often been used to resolve conflicts around land ownership.
Although Nicaragua has a good soil and a good climate,
agriculture does not meet the needs of the home, and
agricultural production has declined since the 1970s. Large
areas are used for the export products coffee, sugar and
bananas and as a pasture for steak cows. For house needs,
corn, rice, sorghum, beans, vegetables and fruits are grown.
Nicaragua has large fish and shellfish populations off
the long coasts. Fishing for shrimp and lobster is
increasing but is still modest. Export revenues from fishing
The use of forests was strong during the 1950s and 1960s,
when American companies mainly exploited the Atlantic coast.
Since then the withdrawal has decreased, but in the northern
Atlantic coast there is the world's largest stock of
Caribbean pine, which is widely exported. Illegal logging
and exporting has been a major problem for periods.
Minerals and energy
Nicaragua's mineral resources mainly consist of gold and
silver. The Talaver mine was opened in the early 1980s with
Wood is the most widely used energy source. Nicaragua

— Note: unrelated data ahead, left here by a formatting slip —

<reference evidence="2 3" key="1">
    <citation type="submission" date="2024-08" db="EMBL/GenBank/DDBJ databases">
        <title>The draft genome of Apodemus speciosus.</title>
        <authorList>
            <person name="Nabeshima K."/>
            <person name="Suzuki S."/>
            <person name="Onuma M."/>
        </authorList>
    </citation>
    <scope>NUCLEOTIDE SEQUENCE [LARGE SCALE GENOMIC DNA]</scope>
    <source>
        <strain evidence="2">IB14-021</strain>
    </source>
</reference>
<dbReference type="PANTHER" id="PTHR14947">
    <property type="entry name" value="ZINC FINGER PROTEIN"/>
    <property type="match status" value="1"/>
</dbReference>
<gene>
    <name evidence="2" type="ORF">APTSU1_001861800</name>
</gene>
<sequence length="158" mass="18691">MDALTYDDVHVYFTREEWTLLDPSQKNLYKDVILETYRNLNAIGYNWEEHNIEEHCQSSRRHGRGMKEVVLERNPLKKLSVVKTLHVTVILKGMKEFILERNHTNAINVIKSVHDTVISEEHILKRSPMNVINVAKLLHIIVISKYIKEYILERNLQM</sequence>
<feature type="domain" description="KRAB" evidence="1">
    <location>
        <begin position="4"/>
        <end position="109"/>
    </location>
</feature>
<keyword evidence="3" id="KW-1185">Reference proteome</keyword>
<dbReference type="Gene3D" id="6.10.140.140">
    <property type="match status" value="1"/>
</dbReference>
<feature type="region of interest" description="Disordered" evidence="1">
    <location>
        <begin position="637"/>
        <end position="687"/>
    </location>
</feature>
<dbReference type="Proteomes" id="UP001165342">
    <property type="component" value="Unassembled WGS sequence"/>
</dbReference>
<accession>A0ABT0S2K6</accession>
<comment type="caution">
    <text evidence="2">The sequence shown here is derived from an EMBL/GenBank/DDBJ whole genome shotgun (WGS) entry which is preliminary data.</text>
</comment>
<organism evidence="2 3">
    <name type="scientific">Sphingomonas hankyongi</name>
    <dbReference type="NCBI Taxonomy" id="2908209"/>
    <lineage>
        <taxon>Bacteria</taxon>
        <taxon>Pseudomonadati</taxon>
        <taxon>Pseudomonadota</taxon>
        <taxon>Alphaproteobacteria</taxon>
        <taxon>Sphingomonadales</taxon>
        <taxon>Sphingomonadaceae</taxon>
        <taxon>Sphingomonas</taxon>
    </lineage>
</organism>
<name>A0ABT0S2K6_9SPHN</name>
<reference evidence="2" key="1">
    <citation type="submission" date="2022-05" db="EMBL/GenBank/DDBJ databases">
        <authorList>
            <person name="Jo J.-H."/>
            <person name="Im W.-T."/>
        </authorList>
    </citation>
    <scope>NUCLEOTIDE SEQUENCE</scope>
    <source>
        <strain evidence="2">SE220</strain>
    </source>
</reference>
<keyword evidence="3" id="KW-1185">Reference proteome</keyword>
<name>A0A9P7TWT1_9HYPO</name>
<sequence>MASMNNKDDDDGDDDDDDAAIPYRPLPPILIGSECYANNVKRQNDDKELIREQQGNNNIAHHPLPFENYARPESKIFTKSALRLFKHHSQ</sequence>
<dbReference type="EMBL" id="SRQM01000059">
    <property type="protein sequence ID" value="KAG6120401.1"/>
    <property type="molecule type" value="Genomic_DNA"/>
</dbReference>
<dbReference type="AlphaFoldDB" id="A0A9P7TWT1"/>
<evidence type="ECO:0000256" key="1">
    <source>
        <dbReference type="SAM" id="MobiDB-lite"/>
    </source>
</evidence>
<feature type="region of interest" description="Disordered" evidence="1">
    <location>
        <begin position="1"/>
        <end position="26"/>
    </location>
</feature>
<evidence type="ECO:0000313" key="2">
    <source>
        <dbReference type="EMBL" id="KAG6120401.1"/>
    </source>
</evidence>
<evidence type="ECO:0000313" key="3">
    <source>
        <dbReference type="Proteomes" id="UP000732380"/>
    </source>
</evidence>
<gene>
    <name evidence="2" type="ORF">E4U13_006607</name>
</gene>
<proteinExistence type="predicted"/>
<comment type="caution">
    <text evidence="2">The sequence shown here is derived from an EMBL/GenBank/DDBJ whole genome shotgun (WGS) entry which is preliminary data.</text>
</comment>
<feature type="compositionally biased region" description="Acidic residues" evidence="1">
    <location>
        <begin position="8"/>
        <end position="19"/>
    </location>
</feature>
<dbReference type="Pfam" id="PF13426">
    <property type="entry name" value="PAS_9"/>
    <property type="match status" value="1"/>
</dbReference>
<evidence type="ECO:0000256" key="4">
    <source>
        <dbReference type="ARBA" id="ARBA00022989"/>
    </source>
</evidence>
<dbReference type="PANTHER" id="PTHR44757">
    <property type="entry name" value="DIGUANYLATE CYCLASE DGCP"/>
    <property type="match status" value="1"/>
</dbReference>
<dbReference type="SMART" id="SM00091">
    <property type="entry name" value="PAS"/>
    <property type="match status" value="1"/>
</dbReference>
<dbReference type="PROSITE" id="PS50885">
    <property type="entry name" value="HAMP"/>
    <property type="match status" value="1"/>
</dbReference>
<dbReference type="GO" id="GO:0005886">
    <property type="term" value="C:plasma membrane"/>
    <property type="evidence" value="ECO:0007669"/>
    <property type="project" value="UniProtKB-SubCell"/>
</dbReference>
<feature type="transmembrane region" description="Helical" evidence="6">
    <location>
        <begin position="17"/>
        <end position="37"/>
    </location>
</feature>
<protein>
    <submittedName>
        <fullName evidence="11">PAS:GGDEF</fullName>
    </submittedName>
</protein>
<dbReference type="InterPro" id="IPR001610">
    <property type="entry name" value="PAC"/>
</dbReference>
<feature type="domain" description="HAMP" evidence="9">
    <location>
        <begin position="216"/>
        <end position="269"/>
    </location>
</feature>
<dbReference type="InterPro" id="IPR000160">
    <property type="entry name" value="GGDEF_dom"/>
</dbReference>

imports electricity from neighboring Costa Rica. Several
large hydropower plants have been planned, but hydropower's
contribution to energy production is modest; In 2010, water
energy accounted for about 10 percent of electricity
generation and geothermal heat for 5 percent.
In recent years, growth in Nicaragua's industry has been
mainly in the tax-exempt economic zones. There have emerged
a large number of assembly plants, called maquilas, which
produce for the American and European markets. The majority
of these factories are foreign-owned, mainly by Asian
companies, and they mainly produce shoes, clothing and
This type of production is sensitive to the fluctuations
of the world market, and during the global financial crisis
of 2008–09, many factories had to close.
Nicaragua's traditional industry is little developed. It
produces tobacco, cement, sugar, beer, ice cream, chemical
products and simpler consumer goods for the domestic market.